Interventional Pulmonary Procedures

Armin Ernst, MD, FCCP, Gerard A. Silvestri, MD, FCCP, David Johnstone, MD, FCCP


CHEST. 2003;123(5) 

In This Article

Transtracheal Oxygen Therapy

Transtracheal oxygen therapy (TTOT) is a minimally invasive procedure that is achieved through percutaneously placed devices that allow for long-term oxygen use. This procedure only deals with methods not employing surgically created stomas, and is usually a multistep procedure.

The procedure is usually performed on an outpatient basis. Dedicated procedure kits including needles, guidewire, dilators, stents, and oxygen delivery catheters are available.

A dedicated operator performs the procedure. Personnel required for this procedure include an RN or a respiratory therapist to administer and monitor conscious sedation if required, as well as a separate RN or a respiratory therapist to assist the dedicated operator. All supporting personnel should be familiar with the procedure being performed. This will maximize patient comfort and safety. As the long-term success of a TTOT procedure depends on careful teaching and follow-up and instructions on self-care, it is highly recommended to have a process in place dedicated to providing adequate patient education on the care of the device.

This procedure may be performed under local anesthesia with or without conscious sedation or under general anesthesia. Specific monitoring and documentation guidelines vary from hospital to hospital and from state to state. We recommend that the dedicated operator inquire about the applicable anesthesia and monitoring guidelines in their particular practice environment.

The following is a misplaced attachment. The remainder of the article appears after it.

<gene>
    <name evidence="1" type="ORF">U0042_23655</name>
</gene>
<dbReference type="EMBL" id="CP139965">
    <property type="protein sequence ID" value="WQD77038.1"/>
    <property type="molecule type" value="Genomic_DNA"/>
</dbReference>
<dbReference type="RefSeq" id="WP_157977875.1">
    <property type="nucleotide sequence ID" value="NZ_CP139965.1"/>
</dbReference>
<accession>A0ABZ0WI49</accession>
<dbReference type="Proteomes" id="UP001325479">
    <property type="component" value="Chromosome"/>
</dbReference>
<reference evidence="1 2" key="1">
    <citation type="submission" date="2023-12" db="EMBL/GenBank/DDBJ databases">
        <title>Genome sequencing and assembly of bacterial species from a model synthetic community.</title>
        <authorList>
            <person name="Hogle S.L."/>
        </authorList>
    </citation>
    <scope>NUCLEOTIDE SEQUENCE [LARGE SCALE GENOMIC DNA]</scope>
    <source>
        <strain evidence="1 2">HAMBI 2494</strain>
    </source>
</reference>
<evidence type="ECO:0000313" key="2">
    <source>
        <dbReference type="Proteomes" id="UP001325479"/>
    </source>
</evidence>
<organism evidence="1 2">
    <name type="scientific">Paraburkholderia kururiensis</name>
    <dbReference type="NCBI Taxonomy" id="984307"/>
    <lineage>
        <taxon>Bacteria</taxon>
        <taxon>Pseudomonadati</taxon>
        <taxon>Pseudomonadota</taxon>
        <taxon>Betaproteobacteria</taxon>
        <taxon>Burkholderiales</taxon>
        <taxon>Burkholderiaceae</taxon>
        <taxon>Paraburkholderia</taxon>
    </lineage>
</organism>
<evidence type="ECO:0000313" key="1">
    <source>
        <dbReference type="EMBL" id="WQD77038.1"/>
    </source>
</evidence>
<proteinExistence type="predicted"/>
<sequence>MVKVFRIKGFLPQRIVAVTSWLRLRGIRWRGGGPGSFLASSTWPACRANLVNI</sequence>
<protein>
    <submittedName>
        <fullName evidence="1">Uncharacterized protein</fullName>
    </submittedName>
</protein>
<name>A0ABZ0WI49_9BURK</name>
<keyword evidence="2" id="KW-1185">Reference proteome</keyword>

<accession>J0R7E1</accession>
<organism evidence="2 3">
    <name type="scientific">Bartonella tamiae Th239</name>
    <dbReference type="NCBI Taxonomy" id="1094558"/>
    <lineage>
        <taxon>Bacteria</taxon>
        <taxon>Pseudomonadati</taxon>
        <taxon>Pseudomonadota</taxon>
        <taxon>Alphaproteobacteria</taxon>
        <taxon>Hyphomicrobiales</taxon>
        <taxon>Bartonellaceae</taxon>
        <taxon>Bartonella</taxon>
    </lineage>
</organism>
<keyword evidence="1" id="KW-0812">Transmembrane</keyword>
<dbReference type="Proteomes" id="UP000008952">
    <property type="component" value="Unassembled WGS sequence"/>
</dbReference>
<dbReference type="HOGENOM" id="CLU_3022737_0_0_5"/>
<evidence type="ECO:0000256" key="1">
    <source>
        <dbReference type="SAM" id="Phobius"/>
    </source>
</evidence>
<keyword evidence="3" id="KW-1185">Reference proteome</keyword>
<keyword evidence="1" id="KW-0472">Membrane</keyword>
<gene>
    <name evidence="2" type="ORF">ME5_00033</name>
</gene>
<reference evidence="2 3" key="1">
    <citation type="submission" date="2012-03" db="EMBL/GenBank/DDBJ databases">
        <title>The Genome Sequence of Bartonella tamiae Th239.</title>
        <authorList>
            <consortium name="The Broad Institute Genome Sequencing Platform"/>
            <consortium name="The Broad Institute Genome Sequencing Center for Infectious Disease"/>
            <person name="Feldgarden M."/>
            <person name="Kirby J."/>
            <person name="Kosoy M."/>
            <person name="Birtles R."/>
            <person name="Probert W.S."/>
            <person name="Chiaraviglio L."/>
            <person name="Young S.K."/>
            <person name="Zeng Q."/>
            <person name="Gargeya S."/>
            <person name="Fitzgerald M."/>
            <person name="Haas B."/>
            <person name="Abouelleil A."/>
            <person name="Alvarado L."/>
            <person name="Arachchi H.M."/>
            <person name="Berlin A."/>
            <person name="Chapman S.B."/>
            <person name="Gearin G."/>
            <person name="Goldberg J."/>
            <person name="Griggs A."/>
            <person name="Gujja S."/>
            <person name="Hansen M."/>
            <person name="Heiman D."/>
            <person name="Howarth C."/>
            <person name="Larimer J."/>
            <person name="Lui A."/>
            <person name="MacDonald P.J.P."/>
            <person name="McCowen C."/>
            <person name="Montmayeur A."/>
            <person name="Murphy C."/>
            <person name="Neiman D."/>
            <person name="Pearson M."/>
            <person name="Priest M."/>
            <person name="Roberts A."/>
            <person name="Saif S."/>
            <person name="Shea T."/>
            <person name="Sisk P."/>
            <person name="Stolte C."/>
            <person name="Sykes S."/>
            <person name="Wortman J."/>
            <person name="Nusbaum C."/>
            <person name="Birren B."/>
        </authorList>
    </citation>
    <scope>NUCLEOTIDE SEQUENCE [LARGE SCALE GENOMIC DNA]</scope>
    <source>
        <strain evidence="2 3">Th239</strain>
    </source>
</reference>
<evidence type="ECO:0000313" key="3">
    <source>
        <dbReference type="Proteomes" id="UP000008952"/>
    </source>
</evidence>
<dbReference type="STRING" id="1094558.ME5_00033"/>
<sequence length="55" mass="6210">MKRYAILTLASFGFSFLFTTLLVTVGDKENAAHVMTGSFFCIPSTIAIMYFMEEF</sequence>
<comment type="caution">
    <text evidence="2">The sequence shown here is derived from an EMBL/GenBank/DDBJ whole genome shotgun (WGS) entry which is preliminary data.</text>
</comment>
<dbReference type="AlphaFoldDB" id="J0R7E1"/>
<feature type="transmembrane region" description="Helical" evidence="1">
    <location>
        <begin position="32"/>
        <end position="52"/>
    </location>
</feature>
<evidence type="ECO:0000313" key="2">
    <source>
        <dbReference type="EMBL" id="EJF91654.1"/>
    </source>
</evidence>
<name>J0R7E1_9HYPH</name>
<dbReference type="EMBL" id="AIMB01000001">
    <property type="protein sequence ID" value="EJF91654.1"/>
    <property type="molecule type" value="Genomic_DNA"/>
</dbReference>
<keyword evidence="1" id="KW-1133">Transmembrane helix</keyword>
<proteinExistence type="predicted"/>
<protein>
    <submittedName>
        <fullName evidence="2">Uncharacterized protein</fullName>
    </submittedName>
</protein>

Before establishing TTOT, patients and their caregivers need to undergo appropriate teaching and preparation and demonstrate motivation to return for multiple postprocedure visits. The first step for the procedure is placement of the percutaneous stent. A small, 1.0- to 1.5-cm vertical incision is made over the insertion site and a guidewire introduced via Seldinger technique. The opening is then dilated and a stent is placed. After 1 week of tract maturation, the stent is removed and the oxygen delivery catheter placed. Until the tract is completely mature, all exchanges have to occur over the wire. Regular frequent follow-up is needed for several weeks postprocedure to allow for patient teaching and early recognition of complications.

Long-term oxygen has been shown to be beneficial in a variety of disorders. TTOT provides an additional means of delivering oxygen. Advantages are longer life of oxygen sources and cosmetic issues. Additionally, there is some evidence that patients experience improvement of dyspnea and exercise tolerance. TTOT can be considered for any patient receiving long-term oxygen. It is a good option in the patient intolerant of nasal cannula oxygen delivery, refractory hypoxemia, and limited mobility due to high oxygen demands.

Contraindications are uncorrectable coagulopathy, terminal illnesses, lack of motivation or support, inability to return for follow-up, pleural herniation over the trachea, and upper airway obstruction.

Complications of TTOT placement are very uncommon and include mucous ball formation, pneumothorax, and subcutaneous emphysema. Mortality is exceedingly low, and the most common morbidity is catheter-induced coughing.

Trainees should perform at least 10 procedures in a supervised setting to establish basic competency. To maintain competency, dedicated operators should perform at least five procedures per year.

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